A Policy Brief “Growth of the Provincial Economies” by the Institute of Policy Reforms in 2015 highlighted some important features of provincial growth performance in the past few years.

While discussing the size, composition and growth performance of provincial economies it was shown that Punjab has a share of 54% in the national GDP in 2014-15. The next economy in size was Sindh, with a share of 30%. Khyber Pakhtunkhwa and Balochistan have shares of 13% and 3% respectively.

The emerging structural problem for Punjab has been the loss of the dynamism of agriculture. This is a reflection especially of the emerging water constraint. Consequently we see that the agriculture sector has shown a negative growth of 0.19 percent and whose contribution to GDP is around 21.1 percent, greater than the industrial sector. Agriculture of Sindh has also performed poorly over the last fifteen years, with an average growth rate of less than 2%. The services sector, especially trade, has also been impacted by periodic closures and dismal security situation. The growth rate has fallen to just over 3%. The breakdown of law and order in Karachi has led to a visible loss of momentum in the economy of Sindh. It is estimated that the annual cost of the troubled situation in Karachi is almost Rs400 billion. The report also presented the per capita GDP, PGDP for the province sat constant prices of 1999-2000. The PGDP annual growth rate for Punjab was estimated at 2.55%, Sindh was 1.38%, KPK at 3.05% whereas Balochistan was the lowest at 1.74% for 2014-15. The national PGDP stood at 2.51%.

Need for social development:

We need to fiscally strengthen sub-national governments to play an important role in the provision of basic social and economic services. The dilapidated condition of health and education in Balochistan and food security issue in Thar will entail efficient and pro-active, pro-poor governance. The quality of basic social services must improve as provinces have higher resources at their disposal post 7th NFC Award. Fiscal decentralization has provided a great “opportunity” for provinces to improve the well-being of their residents. In percentage terms, the increase in transfers to the provincial government ranges from 23.7 percent to 27.9 percent as a result of changes made in the distribution formula in the 7th NFC Award. The absorption capacity of the smaller provinces needs to be strengthened. Provinces will have to play a strong role in the national development scenario.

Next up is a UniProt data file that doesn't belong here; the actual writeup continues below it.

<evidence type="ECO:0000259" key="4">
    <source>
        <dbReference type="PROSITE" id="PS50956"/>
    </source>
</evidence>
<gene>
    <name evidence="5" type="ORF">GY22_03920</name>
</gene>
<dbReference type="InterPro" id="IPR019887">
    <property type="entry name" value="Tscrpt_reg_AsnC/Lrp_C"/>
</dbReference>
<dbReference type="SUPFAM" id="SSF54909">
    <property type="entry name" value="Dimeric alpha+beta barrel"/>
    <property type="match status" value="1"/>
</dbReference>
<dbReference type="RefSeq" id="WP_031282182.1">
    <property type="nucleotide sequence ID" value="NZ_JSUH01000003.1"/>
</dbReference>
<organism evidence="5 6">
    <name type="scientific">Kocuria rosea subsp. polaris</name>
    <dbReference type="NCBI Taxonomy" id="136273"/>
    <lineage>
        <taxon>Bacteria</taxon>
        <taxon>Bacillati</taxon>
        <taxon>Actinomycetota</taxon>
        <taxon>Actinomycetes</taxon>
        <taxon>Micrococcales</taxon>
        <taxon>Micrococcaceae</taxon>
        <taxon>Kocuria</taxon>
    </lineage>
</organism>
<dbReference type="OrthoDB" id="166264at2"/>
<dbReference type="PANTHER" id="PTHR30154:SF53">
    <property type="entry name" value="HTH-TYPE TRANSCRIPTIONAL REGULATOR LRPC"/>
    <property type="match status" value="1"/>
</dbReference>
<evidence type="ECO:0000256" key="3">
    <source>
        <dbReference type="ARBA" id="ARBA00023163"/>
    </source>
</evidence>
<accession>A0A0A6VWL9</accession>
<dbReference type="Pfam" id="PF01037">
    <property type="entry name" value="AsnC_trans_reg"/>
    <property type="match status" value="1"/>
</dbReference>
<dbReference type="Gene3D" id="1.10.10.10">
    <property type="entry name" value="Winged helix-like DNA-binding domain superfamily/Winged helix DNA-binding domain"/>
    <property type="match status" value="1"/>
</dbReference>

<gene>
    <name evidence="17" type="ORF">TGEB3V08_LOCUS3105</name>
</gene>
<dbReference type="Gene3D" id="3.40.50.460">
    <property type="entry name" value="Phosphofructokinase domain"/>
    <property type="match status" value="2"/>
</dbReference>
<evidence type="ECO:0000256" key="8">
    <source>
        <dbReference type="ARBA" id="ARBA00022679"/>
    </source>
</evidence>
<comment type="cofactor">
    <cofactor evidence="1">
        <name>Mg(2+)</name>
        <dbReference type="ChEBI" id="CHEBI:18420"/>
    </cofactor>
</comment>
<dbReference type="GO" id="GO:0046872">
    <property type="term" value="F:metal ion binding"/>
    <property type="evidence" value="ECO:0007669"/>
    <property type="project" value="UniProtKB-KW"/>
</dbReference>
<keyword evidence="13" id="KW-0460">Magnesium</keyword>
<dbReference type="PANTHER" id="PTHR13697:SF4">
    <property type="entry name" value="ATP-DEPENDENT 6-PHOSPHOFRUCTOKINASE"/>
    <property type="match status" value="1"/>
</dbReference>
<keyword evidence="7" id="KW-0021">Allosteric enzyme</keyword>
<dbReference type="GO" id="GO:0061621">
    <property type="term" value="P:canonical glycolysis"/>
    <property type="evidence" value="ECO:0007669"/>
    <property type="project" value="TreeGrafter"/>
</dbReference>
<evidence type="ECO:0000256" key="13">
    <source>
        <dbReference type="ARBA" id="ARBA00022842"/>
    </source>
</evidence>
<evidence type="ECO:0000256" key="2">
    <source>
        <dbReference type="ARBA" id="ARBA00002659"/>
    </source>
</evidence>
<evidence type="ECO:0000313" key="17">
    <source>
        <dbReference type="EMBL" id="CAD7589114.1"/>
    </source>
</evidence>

NFC- Secretariat will not only have to keep a database of provincial finance but be pro-active in communicating best practices and innovations taken by state governments both nationally and internationally. The 8th NFC must also take into account the SDGs (Sustainable Development Goals) and also emphasize gender empowerment and child protection in all provinces. Climate change is posing serious threat to well-being of people in different parts of the country in form of food security, earthquakes and other natural calamities. The 8th NFC must resolve all outstanding issues and focus on capacity building of the provinces to promote fiscal effort.

Social and economic inequalities still exist. Wealth is still concentrated in few hands. The great majority of people are still denied equal opportunities for health, wealth and happiness. Democracy contains within it seeds of justice, general welfare and progress. Thus safeguarding the position and interests of the smaller units in legislation and financial matters in the upcoming 8th NFC will be pivotal.